As von behr has said, trout can be picky. However, IMO moving water can be more of an issue than the fish if you're not used to fishing it. Not all trout are picky. There can be advantages to fishing in current, but unless you're casting technique is solid, you'll likely do better on stillwater until you become proficient at casting. Take away as many variables as possible & learn one step at a time. I can certainly agree about fishing for Bluegills. I spent many hours catching them as a kid, still enjoy catching them & they helped teach me as I progressed.
I'm self taught too, and have had some additional instruction that aided in correcting bad habits I had as a result of being self taught. Watching the back cast can be a good way to get a good forward cast if you're having issues. Another problem that beginners may have is attempting too much distance. First, it's often not needed to catch fish, and second, until you've mastered the basics of casting, the longer distance you attempt, the less line control you'll have, both during the cast & on the water. Add the problems associated with moving water, and it's likely you have almost no control of your line or fly at all. Without control, even if the fish are taking the fly, it would be difficult to set the hook & catch many.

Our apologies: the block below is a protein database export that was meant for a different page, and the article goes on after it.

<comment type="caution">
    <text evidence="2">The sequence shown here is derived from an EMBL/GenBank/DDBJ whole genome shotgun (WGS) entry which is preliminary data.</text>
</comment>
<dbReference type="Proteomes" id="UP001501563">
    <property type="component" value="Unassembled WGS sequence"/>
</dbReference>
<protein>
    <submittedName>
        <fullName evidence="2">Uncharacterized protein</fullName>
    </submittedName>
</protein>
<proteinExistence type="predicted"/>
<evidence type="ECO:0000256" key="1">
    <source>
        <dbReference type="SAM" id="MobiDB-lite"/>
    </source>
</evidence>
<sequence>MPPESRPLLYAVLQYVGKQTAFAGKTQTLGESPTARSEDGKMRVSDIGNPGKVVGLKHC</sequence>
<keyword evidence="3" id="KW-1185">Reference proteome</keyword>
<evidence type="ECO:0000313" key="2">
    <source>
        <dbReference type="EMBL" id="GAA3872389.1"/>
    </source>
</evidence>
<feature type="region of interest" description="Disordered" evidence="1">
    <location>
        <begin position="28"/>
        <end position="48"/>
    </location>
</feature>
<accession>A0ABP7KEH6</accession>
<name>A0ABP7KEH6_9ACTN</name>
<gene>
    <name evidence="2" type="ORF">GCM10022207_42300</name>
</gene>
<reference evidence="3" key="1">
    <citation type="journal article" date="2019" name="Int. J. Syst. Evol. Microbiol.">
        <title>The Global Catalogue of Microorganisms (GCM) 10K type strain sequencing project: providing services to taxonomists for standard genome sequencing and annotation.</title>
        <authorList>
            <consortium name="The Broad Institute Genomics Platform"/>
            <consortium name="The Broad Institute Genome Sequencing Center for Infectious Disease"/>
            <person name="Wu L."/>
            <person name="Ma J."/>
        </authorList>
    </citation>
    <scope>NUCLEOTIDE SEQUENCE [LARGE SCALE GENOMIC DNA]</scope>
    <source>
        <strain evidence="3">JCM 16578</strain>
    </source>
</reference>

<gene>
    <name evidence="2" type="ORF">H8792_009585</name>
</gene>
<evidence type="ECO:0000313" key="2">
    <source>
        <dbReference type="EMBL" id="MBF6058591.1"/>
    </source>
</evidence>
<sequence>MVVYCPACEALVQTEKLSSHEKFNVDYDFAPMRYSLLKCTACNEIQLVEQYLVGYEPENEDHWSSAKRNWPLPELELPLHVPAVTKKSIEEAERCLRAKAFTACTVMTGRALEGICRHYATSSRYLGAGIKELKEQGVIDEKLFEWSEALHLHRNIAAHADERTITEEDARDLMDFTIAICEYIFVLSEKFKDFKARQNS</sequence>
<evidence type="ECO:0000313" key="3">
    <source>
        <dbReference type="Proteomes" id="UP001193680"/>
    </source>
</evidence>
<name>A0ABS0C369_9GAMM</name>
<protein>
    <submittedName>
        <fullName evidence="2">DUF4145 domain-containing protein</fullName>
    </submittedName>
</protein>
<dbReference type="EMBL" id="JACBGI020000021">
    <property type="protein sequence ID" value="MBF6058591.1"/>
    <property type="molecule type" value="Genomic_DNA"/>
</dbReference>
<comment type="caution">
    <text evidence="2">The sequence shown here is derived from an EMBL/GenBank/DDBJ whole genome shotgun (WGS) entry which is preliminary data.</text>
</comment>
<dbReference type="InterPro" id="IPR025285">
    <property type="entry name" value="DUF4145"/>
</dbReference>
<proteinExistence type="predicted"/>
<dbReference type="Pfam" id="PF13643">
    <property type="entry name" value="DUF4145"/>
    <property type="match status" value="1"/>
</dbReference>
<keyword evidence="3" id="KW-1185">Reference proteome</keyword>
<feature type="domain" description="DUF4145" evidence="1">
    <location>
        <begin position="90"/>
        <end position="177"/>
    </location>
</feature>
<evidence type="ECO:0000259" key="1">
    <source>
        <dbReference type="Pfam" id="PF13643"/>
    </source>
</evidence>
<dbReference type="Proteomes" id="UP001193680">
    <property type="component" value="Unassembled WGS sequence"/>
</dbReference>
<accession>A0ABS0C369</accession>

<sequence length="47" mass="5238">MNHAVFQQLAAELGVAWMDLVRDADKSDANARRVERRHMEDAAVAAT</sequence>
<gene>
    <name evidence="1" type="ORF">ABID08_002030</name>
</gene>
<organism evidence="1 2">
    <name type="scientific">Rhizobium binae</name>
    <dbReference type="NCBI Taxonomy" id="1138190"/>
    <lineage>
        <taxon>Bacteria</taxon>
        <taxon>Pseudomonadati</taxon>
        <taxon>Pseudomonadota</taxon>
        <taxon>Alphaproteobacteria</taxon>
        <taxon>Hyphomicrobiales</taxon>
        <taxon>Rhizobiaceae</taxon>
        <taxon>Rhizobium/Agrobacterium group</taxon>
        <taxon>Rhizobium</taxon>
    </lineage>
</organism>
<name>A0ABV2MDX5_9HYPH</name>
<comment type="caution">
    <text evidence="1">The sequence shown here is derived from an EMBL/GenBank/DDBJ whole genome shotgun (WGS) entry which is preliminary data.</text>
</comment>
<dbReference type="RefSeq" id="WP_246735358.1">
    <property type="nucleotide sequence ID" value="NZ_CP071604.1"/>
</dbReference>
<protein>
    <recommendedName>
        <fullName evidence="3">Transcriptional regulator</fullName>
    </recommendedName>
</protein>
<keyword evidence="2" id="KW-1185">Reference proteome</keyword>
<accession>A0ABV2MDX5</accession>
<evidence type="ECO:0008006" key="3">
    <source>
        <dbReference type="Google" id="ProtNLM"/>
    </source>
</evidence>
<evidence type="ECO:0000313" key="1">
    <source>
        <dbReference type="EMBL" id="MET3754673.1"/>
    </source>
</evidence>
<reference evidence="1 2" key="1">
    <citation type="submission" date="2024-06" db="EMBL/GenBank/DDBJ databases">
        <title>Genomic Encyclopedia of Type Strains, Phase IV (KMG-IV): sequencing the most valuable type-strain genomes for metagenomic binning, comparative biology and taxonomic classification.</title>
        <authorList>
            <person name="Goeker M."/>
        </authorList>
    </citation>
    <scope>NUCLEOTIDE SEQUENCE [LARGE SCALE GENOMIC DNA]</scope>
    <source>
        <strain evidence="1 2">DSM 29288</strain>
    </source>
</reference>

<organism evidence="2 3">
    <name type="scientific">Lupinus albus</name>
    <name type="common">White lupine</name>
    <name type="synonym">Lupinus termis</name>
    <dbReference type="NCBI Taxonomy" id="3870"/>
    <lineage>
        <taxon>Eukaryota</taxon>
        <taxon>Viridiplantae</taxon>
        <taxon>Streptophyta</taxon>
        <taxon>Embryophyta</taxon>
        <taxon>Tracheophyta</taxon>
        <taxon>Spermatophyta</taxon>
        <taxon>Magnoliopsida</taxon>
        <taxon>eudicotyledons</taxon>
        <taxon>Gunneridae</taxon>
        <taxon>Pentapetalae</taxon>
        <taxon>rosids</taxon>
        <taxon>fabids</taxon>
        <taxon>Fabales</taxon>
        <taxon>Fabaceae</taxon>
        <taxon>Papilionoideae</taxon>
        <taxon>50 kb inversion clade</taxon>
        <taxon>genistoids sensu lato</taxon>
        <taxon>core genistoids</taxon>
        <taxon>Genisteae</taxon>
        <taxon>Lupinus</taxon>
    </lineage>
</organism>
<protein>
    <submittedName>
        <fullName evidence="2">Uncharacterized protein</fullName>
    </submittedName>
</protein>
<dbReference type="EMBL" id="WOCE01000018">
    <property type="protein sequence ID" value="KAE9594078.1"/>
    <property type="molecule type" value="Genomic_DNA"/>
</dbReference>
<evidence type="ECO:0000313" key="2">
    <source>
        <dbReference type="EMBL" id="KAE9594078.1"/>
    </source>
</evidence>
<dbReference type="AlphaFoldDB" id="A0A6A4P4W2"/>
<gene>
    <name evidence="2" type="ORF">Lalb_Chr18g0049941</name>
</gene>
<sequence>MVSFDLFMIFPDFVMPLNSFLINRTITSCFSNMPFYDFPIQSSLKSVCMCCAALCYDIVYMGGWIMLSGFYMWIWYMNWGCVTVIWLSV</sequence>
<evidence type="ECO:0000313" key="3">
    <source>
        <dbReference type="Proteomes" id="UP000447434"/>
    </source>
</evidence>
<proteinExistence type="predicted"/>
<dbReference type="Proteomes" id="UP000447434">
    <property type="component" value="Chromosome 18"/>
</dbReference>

Casting instruction will no doubt help. But, not everyone can afford the cost. (Some shops will give free instruction, take advantage if you can!) So, take it slow & work on your casting frequently. The video's should help & each time out, think about the problems & go back & review the video's with the thought of why you're having a particular problem. Don't get too concerned over catching right now, and concentrate on your casting, and how it relates to the fishing of the fly.
Just some examples, if your line is not landing in a straight line, or may be landing in a clump. Perhaps you're back cast is hitting the ground (or water) behind you. Or the leader & fly are not landing straightened out from the line, or perhaps the fly is slapping the water when it lands. These are all common problems that beginners may encounter.
Learn from your mistakes! IMO, we often learn much more from mistakes & bad days fishing than we do from the good times. In the end, it will make you both a better caster & a better fly angler!
BTW, there is a member, "Silver Creek" who has always posted excellent information. Some may be very technical but a lot of his posts can be very helpful to a beginner. Search through the site & find his posts & pay attention to what he says about both casting & fishing. Coupled with various videos, you may find that his explanations will aid in figuring out on your own some the ways to correct problems you may have.
I'm sure he'll chime in too & add some additional advise!